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Transformed kitchen
Once again we spent Thursday and Friday getting ready for the Sat - Sun Gabriola Thanksgiving tour that sees about 300 art enthusiasts pass through the house during those three days. This year we printed sculpture postcards of the 12 most recent sculptures and had them, as well as Naomi's books and the sculptures, for sale on the tour.
Living Room
for sculptures
It was amazing how a simple thing like reversing a couch could free up so much space
Two of the newest
Square One and Plane Sailing are on the right near the door to the back deck.
Studio lights
Proper studio lighting is still on the to-do list, but this year we brought nearly all the household moveable lights into the studio. "So Inclined" in the middle of the wall on the left is the newest sculpture.
Open studio
Not having a marble, glass, or bronze sculpture for this sculptural plinth, I tried various folded paper pieces until settling on this sculptural ikebana piece, that is until it sold on the second day, when I replaced it with a beautiful piece of coral.
View from rear
of studio
The studio has never looked bigger, mainly because we removed all the day-to-day furniture and stretched the display out. A September garage sale turned up the perfect table for displaying Plane Sailing
Naomi working
before crowds arrive
The Thanksgiving Art Tour can be exhausting, because so many more people come through the studio than on an ordinary day. Once people start to arrive, there is almost always someone here until closing time at 4pm. But in the slow moments, Naomi proofread a book manuscript, and I worked on the design of the next two sculptures.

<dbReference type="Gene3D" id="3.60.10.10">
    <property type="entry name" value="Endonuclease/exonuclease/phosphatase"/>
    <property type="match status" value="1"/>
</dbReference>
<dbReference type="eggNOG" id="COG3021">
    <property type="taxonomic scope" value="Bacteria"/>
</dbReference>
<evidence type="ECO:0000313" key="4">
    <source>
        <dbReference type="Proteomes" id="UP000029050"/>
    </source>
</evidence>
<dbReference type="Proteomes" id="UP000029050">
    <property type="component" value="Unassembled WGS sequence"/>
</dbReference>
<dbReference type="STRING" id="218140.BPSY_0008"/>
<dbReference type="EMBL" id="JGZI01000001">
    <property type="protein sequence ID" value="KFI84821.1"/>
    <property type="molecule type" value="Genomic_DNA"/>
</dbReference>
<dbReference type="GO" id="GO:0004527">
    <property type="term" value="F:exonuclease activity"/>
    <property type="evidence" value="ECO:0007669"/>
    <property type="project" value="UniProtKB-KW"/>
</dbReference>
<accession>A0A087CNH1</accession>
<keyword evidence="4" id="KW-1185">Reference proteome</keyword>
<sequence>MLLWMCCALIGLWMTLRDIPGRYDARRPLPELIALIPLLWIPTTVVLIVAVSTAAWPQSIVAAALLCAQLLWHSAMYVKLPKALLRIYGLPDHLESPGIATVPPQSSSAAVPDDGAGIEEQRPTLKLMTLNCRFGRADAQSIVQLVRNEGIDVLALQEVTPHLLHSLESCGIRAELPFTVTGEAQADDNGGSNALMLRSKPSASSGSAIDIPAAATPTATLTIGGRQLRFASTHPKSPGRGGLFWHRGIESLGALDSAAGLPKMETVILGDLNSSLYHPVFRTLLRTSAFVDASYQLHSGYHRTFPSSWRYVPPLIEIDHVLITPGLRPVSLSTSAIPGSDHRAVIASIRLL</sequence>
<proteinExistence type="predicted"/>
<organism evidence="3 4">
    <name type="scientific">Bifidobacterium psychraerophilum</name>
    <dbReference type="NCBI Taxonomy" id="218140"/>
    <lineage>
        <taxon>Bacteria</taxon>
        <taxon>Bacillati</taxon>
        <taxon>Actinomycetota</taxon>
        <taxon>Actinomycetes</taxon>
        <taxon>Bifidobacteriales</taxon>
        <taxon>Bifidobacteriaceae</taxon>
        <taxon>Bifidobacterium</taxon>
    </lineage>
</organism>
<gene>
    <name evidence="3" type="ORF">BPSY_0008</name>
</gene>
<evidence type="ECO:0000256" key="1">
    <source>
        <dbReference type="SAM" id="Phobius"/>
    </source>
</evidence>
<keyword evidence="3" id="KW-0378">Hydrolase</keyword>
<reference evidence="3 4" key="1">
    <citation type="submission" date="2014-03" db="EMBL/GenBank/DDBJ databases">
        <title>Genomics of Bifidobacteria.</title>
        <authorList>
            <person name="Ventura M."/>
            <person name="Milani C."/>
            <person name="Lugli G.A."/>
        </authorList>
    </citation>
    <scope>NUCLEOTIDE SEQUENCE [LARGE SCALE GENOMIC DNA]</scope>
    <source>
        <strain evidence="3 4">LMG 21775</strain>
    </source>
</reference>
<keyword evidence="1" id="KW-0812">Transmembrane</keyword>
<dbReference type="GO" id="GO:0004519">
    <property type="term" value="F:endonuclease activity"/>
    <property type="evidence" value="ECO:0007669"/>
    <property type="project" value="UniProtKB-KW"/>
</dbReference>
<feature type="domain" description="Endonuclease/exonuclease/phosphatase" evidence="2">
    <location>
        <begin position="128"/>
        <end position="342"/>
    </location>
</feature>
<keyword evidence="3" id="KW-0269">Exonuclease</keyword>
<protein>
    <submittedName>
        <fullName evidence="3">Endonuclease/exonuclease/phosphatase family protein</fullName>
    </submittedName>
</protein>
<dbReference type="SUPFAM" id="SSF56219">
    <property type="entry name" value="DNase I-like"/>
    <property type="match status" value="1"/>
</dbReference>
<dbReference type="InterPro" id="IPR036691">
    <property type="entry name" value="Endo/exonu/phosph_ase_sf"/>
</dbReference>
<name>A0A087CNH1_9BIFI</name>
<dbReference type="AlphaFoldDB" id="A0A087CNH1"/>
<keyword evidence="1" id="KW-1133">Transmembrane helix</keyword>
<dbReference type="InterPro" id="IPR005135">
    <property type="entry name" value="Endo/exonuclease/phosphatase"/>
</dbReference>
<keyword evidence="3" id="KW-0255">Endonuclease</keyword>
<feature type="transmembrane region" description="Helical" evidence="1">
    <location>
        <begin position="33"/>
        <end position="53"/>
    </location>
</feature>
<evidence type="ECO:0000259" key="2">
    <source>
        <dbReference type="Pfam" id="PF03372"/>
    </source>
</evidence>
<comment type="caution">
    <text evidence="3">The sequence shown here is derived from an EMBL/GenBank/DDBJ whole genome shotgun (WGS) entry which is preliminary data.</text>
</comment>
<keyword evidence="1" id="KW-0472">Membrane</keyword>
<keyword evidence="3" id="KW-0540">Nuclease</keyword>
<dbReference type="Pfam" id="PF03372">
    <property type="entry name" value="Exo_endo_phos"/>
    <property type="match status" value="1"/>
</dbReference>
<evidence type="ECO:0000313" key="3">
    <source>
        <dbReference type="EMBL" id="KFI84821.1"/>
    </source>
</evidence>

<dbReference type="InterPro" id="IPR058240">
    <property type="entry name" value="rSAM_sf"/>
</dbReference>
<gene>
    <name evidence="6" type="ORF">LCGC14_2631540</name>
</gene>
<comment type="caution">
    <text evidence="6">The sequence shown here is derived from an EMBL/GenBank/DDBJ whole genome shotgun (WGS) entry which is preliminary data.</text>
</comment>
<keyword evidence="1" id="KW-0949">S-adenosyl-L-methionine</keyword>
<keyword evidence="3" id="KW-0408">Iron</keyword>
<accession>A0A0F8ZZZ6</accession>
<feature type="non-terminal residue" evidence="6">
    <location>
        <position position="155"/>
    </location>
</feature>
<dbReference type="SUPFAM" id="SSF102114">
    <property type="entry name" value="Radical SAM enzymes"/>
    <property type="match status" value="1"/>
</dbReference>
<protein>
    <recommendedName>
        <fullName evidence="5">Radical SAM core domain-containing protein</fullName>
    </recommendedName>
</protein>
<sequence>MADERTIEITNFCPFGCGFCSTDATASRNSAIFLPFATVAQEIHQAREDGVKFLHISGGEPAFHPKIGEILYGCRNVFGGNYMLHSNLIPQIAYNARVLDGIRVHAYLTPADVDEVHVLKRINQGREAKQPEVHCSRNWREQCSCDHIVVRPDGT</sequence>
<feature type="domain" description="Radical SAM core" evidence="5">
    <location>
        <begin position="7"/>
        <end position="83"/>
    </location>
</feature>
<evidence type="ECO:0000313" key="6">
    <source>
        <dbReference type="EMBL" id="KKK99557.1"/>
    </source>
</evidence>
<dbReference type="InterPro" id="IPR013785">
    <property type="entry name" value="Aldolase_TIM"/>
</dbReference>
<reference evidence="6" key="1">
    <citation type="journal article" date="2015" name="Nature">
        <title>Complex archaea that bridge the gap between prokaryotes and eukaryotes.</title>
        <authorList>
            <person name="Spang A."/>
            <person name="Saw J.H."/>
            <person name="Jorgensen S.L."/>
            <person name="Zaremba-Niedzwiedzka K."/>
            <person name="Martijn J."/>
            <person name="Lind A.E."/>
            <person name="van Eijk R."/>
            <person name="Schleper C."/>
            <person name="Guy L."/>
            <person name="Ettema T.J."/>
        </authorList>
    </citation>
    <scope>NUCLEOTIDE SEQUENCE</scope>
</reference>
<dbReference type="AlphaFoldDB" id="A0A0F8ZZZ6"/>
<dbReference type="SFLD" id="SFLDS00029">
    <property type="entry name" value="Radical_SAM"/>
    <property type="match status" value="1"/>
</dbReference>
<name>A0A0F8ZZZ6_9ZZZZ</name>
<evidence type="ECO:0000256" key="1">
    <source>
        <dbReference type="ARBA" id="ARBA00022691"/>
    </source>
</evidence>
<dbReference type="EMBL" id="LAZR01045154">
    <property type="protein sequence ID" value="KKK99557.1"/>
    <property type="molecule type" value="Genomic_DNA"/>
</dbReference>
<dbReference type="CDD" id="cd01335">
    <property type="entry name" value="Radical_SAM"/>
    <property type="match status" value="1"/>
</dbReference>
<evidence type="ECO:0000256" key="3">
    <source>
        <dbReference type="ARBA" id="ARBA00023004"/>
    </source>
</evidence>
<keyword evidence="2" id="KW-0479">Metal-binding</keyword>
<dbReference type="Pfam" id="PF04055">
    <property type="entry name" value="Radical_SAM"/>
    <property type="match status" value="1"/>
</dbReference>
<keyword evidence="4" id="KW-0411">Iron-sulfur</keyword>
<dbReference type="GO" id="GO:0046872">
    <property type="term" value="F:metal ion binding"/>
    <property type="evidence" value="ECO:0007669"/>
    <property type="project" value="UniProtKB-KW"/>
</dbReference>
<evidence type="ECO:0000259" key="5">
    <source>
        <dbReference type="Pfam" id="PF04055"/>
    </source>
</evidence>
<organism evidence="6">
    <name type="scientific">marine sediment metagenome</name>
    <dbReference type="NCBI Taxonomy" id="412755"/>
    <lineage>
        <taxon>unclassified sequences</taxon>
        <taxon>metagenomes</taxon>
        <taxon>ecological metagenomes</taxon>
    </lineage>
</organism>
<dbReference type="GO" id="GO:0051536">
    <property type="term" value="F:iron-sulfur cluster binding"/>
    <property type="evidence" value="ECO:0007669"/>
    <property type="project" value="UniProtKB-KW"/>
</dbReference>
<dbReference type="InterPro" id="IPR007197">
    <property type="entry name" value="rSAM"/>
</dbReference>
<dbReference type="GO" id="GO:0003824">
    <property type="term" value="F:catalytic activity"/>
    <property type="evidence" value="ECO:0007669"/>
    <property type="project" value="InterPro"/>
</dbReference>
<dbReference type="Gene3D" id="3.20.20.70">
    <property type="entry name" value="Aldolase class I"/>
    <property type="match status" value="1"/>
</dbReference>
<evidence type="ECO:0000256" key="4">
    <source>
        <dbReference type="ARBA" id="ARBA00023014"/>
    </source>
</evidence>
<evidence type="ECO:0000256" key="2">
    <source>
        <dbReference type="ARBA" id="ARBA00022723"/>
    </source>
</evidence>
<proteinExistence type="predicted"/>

First guests
One of the best things about these art tours are the questions. They are often not new questions, but they always inspire a desire to explain in a new way, clearer, shorter (if possible), and new so as not to bore me.
Ten's a crowd
Sometimes it seems as though people must have arrived in a bus. When it is this busy I wish there were more of me, though it is interesting how a response to an individual's question can sometimes turn into a conversation with everybody.
Looking at the
Every year I plan on taking more photos during the tour, but when there is opportunity no one is there, and when people are there, it seems like I should be paying attention to visitors, not f-stops.
Camera toting

After a quick lesson from a friend on portrait photography the day before, I progressed sufficiently far to carry the camera most of the next day, but, being sensitive about the difficulty of merging these two roles, sculpture-comentator and photographer, I ended up taking even less photos than usual this day. Next year!
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